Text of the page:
There were not too many laws passed in this past legislative session that affected our local homeowners associations. Here are some that did.
■ AB31 – effective July 1
This bill requires community managers and reserve study specialists to apply to the Nevada Real Estate Division for certification or registration and to submit fingerprints to the division or the Central Repository for Nevada Records of Criminal History to allow the FBI to conduct an investigation of the applicant’s background. It deletes provisions authorizing the commission to adopt regulations requiring the investigation of an applicant’s background.
■ AB161 – effective Oct. 1
This bill restricts an association from prohibiting a homeowner from keeping at least one pet within his or her residence. However, the association may impose reasonable restrictions on pet ownership. For example, prohibiting a dangerous or vicious dog is considered a reasonable restriction. If an association adopts a provision in the governing documents or amends a provision restricting the number of pets kept by a homeowner, that provision applies prospectively. It cannot be applied retroactively. Owners cannot be forced to get rid of a pet that complied with the previous provisions of the governing documents. A prohibition on pet ownership may be contained in the original declaration. A prohibition is valid and enforceable if the prohibition is effective on or before Oct. 1.
■ AB335 – effective Jan. 1
This bill authorizes an HOA to charge a fee for opening or closing any file related to a unit. The fee must be reasonable, based on actual expenses, and cannot exceed $350. Moreover, it cannot be charged to the buyer and the seller. The fee can be increased annually based on the Consumer Price Index; however, the actual rate is limited to no more than 3 percent per year.
It also mandates that timelines be defined in terms of calendar or business days rather than simply “days” and requires that a resale package be valid for at least 90 calendar days. The bill also requires an association to provide the demand statement no later than 10 calendar days after receiving a written request. The fee an association can charge for furnishing a certificate in the resale package has been increased from $160 to $185. The fee can be increased annually based on the CPI, not to exceed 3 percent per year. The Nevada Common Interest Community Commission is authorized to set the additional fee, if any, for the expedited delivery of the certificate (currently $125). The bill eliminates the fee for providing resale documents in electronic format (currently $20) and increases the amount an association can charge for a statement from $150 to $165. The fee for expedited delivery ($100) did not change. Like other fees revised by AB335, the demand fee can be increased annually based on the CPI, not to exceed a rate of 3 percent per year.
■ AB393 – effective immediately
This bill is similar to AB33 passed in the 2017 session, and it mirrors pending federal legislation. Its purpose is to provide protections for state, tribal and federal employees and their households in a government shutdown. Lenders and HOAs are prohibited from foreclosing on state, tribal, or federal employees during a government shutdown and for 90 days after the end of such a shutdown. Violation of this statute is a misdemeanor. The violator may be required to pay damages, attorney’s fees and costs associated with the foreclosure. Associations must inform unit owners of their rights and take steps to verify a claim under the provisions of AB393. Protections for tenants is codified in NRS 118A. 2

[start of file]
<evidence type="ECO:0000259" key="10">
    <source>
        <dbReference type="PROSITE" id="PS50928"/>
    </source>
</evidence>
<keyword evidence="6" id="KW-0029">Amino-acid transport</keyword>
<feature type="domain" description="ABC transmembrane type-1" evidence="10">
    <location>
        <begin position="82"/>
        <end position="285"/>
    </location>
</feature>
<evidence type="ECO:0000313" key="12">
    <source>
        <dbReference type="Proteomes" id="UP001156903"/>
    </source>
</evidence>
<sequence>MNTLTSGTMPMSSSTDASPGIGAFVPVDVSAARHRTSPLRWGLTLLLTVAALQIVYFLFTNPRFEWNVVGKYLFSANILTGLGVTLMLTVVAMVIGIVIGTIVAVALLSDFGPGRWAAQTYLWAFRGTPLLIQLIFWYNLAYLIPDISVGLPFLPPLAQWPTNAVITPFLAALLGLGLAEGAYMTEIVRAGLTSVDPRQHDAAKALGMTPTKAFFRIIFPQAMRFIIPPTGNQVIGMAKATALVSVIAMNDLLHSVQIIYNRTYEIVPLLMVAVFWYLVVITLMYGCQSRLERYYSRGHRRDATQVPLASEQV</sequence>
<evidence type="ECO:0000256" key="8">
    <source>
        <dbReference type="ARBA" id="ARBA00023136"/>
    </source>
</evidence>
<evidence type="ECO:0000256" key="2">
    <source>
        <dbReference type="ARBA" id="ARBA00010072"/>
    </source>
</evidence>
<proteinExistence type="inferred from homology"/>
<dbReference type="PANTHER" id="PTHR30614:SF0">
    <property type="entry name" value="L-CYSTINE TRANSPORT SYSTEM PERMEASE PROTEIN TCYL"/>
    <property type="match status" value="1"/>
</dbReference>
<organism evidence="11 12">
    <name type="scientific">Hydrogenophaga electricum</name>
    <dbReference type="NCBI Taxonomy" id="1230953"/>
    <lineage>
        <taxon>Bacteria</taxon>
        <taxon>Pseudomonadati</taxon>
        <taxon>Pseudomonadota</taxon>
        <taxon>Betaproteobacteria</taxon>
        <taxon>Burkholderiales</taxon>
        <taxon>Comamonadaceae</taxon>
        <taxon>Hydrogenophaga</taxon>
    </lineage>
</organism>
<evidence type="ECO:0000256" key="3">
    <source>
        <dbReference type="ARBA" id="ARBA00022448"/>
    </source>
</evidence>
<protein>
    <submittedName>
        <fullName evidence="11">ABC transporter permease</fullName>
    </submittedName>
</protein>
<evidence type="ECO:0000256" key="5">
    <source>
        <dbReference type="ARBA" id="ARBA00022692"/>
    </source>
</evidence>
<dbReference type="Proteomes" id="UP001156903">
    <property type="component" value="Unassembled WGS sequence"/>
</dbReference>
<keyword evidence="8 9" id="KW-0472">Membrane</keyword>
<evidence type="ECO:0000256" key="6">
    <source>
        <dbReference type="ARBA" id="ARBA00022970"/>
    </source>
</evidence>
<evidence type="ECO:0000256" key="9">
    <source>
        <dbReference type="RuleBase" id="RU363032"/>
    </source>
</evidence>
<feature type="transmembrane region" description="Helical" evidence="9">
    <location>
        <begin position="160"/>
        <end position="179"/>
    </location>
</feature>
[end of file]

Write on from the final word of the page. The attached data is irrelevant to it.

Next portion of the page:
■ AB421 – effective Oct. 1
This bill makes significant changes in NRS 40 related to constructional defects. It changes procedural guidelines and removes restrictions that were considered overly burdensome. The immediate impact on HOAs is related to the maintenance and abatement provisions found at NRS 116.310312. That section of 116 allows the association to enter the grounds of a unit to conduct certain maintenance or remove or abate a public nuisance or to enter the interior of a unit to abate a water or sewage leak or take certain other actions in certain circumstances. This bill provides that such actions do not give rise to any rights or standing for the association to claim a constructional defect.
■ SB382 – effective Oct. 1
NRS 116.1201 states the chapter does not apply to nonresidential communities unless the declaration requires it. This bill moves that provision to a new section of 116 and describes how a declaration may require compliance with NRS 116 or portions thereof.
NRS 116.2117 describes how to amend a declaration. It specifically prohibits an amendment, without the unanimous consent of the units’ owners, from changing: (1) the boundaries of any unit; (2) the allocated interests of a unit; or (3) the uses to which any unit is restricted. This bill drops item (3) from the list of changes requiring unanimous consent
NRS 116.31088 requires that at least 10 days before an association commences or seeks to ratify a civil action, the association provide a written statement to the owners that details the following:
(a) A reasonable estimate of the costs of the civil action, including reasonable attorney’s fees.
(b) An explanation of the potential benefits of the civil action and the potential adverse consequences if the association does not commence the action or if the outcome of the action is not favorable to the association.
(c) All disclosures that are required to be made upon the sale of the property.
This bill specifies that the written statement applies only to civil actions on which the owners of units are entitled to vote.